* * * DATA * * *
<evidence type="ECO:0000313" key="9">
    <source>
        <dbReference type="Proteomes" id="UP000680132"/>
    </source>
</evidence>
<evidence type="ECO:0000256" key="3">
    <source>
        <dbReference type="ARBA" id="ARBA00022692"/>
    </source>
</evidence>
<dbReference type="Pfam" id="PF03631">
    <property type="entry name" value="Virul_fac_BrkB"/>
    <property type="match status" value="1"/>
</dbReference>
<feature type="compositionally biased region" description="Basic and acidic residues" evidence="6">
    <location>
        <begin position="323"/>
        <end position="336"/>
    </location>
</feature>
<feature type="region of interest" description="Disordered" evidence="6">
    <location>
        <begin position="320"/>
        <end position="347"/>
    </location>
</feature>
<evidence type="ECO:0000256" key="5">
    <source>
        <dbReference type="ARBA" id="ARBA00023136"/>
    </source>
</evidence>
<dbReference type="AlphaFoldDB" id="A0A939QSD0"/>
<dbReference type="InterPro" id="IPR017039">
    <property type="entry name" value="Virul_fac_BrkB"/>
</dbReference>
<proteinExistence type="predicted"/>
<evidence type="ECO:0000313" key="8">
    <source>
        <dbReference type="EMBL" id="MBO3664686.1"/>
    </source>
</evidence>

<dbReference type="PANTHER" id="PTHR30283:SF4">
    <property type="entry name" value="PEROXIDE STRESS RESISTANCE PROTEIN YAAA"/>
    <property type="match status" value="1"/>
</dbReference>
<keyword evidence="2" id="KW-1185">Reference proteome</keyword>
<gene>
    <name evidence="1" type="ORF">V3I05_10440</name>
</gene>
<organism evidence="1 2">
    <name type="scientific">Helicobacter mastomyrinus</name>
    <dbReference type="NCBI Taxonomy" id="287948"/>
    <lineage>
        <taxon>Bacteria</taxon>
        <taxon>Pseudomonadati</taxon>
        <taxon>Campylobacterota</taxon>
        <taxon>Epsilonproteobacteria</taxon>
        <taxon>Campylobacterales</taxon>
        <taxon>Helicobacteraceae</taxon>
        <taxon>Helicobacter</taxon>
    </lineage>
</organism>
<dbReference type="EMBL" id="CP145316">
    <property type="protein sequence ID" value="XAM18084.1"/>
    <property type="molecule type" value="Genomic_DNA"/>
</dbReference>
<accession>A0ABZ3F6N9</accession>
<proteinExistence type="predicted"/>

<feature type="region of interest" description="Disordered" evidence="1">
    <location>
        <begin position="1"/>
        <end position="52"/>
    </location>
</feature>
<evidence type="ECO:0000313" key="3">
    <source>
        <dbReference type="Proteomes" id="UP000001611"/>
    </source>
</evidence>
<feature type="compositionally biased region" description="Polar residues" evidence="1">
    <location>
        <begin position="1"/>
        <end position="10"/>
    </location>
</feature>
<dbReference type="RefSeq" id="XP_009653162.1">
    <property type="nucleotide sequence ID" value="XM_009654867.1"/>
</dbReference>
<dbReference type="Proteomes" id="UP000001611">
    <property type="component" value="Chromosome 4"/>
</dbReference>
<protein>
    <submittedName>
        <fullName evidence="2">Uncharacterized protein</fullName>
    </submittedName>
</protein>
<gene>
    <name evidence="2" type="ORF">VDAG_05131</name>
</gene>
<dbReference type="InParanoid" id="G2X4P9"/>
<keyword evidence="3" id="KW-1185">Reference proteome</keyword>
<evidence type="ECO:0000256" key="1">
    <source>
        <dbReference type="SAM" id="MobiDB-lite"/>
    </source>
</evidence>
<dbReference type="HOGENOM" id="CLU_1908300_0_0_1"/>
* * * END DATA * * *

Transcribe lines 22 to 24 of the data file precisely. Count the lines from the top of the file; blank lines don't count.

    <location>
        <begin position="320"/>
        <end position="347"/>